Conquest and Slavery in the Property Law Course: Notes for Teachers

2020. Georgetown Law Faculty Publications and Other Works. 2298.

26 Pages Posted: 11 Sep 2020 Last revised: 27 Feb 2021

See all articles by K-Sue Park

K-Sue Park

Georgetown University Law Center

Date Written: July 24, 2020

Abstract

This piece contains ideas for teaching about the foundational place of the histories of conquest and slavery to American property law and the property law course. I begin by briefly reviewing how these topics have been erased and marginalized from the study of American property law, as mentioned by casebooks in the field published from the late nineteenth century to the present. I then show how the history of conquest constituted the context in which the singular American land system and traditional theories of acquisition developed, before turning to the history of the American slave trade and the long history of resistance to Black landownership that its abolition fueled. Here, I suggest ways to correct for the tendency of traditional property law curricula to focus exclusively on English doctrines regulating relations between neighbors, rather than the unique fruits of the colonial experiment -- the land system that underpins its real estate market and its structural reliance on racial violence to produce value.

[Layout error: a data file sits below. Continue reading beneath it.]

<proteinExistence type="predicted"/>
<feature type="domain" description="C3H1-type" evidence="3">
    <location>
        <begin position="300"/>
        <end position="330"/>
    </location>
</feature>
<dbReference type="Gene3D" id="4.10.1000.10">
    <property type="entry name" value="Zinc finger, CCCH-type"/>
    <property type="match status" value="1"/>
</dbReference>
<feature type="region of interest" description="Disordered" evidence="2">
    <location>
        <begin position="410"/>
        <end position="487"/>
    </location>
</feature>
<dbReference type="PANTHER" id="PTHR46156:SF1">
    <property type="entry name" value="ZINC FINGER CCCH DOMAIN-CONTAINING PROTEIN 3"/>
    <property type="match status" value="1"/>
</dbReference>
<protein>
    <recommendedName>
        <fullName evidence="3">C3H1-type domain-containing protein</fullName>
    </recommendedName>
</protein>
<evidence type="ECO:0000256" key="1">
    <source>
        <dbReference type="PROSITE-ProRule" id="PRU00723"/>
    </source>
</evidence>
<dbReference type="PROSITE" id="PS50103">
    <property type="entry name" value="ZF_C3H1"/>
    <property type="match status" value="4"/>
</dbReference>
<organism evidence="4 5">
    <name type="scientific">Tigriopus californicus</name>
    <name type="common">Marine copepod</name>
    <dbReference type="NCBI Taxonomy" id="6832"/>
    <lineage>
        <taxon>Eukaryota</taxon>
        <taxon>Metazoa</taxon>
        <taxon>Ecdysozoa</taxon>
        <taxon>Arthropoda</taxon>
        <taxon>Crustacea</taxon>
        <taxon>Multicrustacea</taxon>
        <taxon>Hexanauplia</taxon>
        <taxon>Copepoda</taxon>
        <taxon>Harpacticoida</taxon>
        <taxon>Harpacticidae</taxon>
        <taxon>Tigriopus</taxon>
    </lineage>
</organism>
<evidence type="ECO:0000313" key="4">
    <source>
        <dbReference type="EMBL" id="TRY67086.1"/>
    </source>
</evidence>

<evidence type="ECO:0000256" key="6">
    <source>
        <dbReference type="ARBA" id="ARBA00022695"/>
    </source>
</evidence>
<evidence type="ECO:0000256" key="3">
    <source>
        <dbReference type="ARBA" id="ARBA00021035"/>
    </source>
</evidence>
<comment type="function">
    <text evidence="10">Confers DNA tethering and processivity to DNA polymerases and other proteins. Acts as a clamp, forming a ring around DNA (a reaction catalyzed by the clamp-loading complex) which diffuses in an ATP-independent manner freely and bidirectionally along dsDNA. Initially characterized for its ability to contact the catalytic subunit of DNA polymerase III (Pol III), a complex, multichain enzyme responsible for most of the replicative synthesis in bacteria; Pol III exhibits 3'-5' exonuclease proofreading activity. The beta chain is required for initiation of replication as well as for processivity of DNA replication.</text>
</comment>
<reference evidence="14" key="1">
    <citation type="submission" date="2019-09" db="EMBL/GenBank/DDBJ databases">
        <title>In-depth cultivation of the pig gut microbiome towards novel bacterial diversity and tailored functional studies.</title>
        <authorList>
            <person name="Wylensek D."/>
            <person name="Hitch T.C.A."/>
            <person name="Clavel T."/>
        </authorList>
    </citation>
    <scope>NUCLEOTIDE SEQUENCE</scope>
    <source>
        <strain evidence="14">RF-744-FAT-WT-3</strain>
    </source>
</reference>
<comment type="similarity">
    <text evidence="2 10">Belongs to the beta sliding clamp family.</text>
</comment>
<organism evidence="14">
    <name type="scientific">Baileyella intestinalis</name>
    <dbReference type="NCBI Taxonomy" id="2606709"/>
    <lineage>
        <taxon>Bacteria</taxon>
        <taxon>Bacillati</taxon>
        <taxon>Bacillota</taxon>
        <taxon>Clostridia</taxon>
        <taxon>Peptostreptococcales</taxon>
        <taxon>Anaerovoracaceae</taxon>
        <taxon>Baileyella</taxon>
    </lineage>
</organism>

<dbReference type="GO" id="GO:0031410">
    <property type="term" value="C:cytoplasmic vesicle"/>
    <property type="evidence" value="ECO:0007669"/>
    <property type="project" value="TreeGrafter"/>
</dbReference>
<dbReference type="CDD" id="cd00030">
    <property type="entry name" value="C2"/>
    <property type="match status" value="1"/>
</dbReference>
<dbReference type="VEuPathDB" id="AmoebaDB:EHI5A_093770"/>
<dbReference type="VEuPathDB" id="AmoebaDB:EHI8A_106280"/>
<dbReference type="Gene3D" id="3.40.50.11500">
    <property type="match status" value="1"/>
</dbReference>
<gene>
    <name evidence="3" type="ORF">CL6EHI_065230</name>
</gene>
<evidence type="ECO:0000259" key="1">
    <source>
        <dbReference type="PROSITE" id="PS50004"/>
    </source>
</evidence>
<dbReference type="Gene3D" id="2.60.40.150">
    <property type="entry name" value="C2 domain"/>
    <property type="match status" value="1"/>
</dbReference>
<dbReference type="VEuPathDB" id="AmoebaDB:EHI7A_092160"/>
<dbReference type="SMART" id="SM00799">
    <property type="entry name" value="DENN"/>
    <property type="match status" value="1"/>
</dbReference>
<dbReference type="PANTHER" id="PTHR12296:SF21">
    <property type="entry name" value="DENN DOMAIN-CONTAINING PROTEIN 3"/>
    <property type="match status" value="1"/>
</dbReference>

Keywords: property law, legal history, curriculum, slavery

Suggested Citation

Park, K-Sue, Conquest and Slavery in the Property Law Course: Notes for Teachers (July 24, 2020). 2020. Georgetown Law Faculty Publications and Other Works. 2298., Available at SSRN: https://ssrn.com/abstract=3659947 or http://dx.doi.org/10.2139/ssrn.3659947

K-Sue Park (Contact Author)

Georgetown University Law Center ( email )

600 New Jersey Avenue, NW
Washington, DC 20001
United States

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